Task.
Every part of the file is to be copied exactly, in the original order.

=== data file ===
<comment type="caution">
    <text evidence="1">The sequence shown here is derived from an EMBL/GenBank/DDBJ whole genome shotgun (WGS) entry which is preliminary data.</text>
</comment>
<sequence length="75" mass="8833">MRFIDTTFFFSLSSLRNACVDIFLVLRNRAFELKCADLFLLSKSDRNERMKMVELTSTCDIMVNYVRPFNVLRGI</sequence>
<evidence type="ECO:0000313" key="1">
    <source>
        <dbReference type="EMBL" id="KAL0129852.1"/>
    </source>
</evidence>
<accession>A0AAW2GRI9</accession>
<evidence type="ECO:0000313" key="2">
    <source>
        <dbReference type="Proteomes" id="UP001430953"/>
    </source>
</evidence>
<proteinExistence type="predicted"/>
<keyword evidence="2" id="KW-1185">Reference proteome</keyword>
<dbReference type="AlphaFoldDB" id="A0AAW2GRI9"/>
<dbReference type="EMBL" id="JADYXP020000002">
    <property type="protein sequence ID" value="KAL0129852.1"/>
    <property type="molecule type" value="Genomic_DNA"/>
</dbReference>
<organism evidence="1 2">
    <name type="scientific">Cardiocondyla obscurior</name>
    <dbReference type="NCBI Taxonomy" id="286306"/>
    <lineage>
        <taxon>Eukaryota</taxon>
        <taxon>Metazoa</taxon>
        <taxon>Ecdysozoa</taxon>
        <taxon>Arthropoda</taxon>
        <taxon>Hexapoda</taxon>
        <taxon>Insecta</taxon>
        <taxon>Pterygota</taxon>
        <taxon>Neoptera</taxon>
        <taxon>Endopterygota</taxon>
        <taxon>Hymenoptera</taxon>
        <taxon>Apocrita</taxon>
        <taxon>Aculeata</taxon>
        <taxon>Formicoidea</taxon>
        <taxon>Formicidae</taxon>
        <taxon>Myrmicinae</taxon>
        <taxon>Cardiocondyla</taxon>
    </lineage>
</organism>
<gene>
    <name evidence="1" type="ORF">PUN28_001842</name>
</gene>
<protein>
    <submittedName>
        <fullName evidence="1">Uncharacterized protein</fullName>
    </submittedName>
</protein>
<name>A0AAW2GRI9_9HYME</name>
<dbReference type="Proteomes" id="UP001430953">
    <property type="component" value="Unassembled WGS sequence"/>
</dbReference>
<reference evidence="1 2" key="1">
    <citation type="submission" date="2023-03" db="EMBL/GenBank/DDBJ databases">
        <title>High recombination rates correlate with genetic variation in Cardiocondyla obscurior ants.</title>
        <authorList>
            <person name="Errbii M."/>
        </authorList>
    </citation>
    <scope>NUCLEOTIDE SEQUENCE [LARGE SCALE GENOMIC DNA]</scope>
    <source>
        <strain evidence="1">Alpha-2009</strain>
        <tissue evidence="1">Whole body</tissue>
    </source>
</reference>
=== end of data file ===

<comment type="caution">
    <text evidence="1">The sequence shown here is derived from an EMBL/GenBank/DDBJ whole genome shotgun (WGS) entry which is preliminary data.</text>
</comment>
<sequence length="75" mass="8833">MRFIDTTFFFSLSSLRNACVDIFLVLRNRAFELKCADLFLLSKSDRNERMKMVELTSTCDIMVNYVRPFNVLRGI</sequence>
<evidence type="ECO:0000313" key="1">
    <source>
        <dbReference type="EMBL" id="KAL0129852.1"/>
    </source>
</evidence>
<accession>A0AAW2GRI9</accession>
<evidence type="ECO:0000313" key="2">
    <source>
        <dbReference type="Proteomes" id="UP001430953"/>
    </source>
</evidence>
<proteinExistence type="predicted"/>
<keyword evidence="2" id="KW-1185">Reference proteome</keyword>
<dbReference type="AlphaFoldDB" id="A0AAW2GRI9"/>
<dbReference type="EMBL" id="JADYXP020000002">
    <property type="protein sequence ID" value="KAL0129852.1"/>
    <property type="molecule type" value="Genomic_DNA"/>
</dbReference>
<organism evidence="1 2">
    <name type="scientific">Cardiocondyla obscurior</name>
    <dbReference type="NCBI Taxonomy" id="286306"/>
    <lineage>
        <taxon>Eukaryota</taxon>
        <taxon>Metazoa</taxon>
        <taxon>Ecdysozoa</taxon>
        <taxon>Arthropoda</taxon>
        <taxon>Hexapoda</taxon>
        <taxon>Insecta</taxon>
        <taxon>Pterygota</taxon>
        <taxon>Neoptera</taxon>
        <taxon>Endopterygota</taxon>
        <taxon>Hymenoptera</taxon>
        <taxon>Apocrita</taxon>
        <taxon>Aculeata</taxon>
        <taxon>Formicoidea</taxon>
        <taxon>Formicidae</taxon>
        <taxon>Myrmicinae</taxon>
        <taxon>Cardiocondyla</taxon>
    </lineage>
</organism>
<gene>
    <name evidence="1" type="ORF">PUN28_001842</name>
</gene>
<protein>
    <submittedName>
        <fullName evidence="1">Uncharacterized protein</fullName>
    </submittedName>
</protein>
<name>A0AAW2GRI9_9HYME</name>
<dbReference type="Proteomes" id="UP001430953">
    <property type="component" value="Unassembled WGS sequence"/>
</dbReference>
<reference evidence="1 2" key="1">
    <citation type="submission" date="2023-03" db="EMBL/GenBank/DDBJ databases">
        <title>High recombination rates correlate with genetic variation in Cardiocondyla obscurior ants.</title>
        <authorList>
            <person name="Errbii M."/>
        </authorList>
    </citation>
    <scope>NUCLEOTIDE SEQUENCE [LARGE SCALE GENOMIC DNA]</scope>
    <source>
        <strain evidence="1">Alpha-2009</strain>
        <tissue evidence="1">Whole body</tissue>
    </source>
</reference>